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Cirsium palustre - Marsh Thistle

Phylum: Magnoliophyta - Class: Equisetopsida - Order: Asterales - Family: Asteraceae

Marsh Thistle Cirsium palustre

A fairly common biennial or perennial herb found throughout most of Britain and Ireland, when in seed Marsh Thistle is a valuable source of food for many small birds.

Description

Marsh Thistle grows to a typical height of 1.2 metres with the occasional specimen reaching a height of nearly two metres. The stems are covered in spiny wings, and the shiny unstalked alternate leaves are narrowly lanceolate and pinnately lobed; they are spiny and sparsely covered in soft hairs on their upper surfaces.

Most Marsh Thistles have purple (occasionally white) flowers, typically 10 - 12 mm across and borne in closely packed clusters at the tips of the stems. The flower bracts are green with a white central line and usually tinged with purple (except with the white-flowered form); they are backed with small weak spines.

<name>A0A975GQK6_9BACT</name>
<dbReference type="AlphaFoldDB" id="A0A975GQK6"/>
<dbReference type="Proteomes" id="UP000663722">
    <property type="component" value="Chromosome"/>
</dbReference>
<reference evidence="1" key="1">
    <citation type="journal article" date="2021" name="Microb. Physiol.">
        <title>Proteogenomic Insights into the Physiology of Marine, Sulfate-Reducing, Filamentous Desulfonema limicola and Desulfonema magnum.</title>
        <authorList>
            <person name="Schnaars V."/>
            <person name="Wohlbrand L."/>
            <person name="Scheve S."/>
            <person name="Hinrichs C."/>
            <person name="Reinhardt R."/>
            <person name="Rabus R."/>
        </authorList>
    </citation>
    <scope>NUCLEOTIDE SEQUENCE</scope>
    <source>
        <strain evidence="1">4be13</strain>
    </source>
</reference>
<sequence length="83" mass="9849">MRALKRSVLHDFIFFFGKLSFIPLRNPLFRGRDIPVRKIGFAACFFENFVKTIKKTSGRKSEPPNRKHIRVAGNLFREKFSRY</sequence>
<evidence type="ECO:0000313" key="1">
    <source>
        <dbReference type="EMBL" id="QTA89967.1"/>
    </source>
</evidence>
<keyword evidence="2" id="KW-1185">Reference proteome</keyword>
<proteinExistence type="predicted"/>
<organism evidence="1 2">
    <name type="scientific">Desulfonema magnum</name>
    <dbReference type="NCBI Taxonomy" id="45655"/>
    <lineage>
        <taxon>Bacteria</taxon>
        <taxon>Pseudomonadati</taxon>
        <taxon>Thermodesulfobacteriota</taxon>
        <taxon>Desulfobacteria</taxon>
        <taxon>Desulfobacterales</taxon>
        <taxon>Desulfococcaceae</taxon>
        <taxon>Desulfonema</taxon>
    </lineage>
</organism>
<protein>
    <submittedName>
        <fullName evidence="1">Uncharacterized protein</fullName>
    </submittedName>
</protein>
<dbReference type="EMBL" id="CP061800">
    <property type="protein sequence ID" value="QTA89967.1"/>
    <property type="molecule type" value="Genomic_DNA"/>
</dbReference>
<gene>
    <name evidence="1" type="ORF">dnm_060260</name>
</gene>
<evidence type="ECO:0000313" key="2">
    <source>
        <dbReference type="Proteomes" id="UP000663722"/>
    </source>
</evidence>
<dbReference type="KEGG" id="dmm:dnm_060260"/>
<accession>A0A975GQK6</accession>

In late summer and autumn the seeds, which have feathery white papuses ('parachites' as some people call them) are dispersed by the wind.

Marsh Thistle Cirsium palustre, white form

Above: White form of Cirsium palustre at Curbridge Nature Reserve

Plants are often dioecious (bearing either male or female flowers), and pollination is mainly by insects; however, Marsh Thistle also spreads vegetatively via its root system to produce some very large clonal colonies.

Marsh Thistle flower cluster

Distribution

Common throughout Britain and Ireland, this species is native to Europe and parts of western Asia and it is an introduced alien invasive weed in many other parts of the world including North America and New Zealand.

Marsh Thistles in sunlight

Habitat

Marsh Thistle favours wet grassland, wet woodland edges, ditches, bogs, fens and marshes.

Blooming Times

In Britain and Ireland Marsh Thistle flowers first appear in late June and continue into September.

Similar species

Creeping Thistle Cirsium arvense favours drier habitats and is easily distinguished by its smooth stems.

Uses

A wide range of insects, including bees and butterflies, seem to be fond of the flowers of Marsh Thistle. Small birds, and in particular Goldfinches, feed on the seeds of this plant.

Etymology

Cirsium, the genus name, comes from Greek and means a kind of thistle. The specific epithet palustre comes from Latin and means 'of marshes'.

Acknowledgements

This page includes pictures kindly contributed by Ashley Warner.


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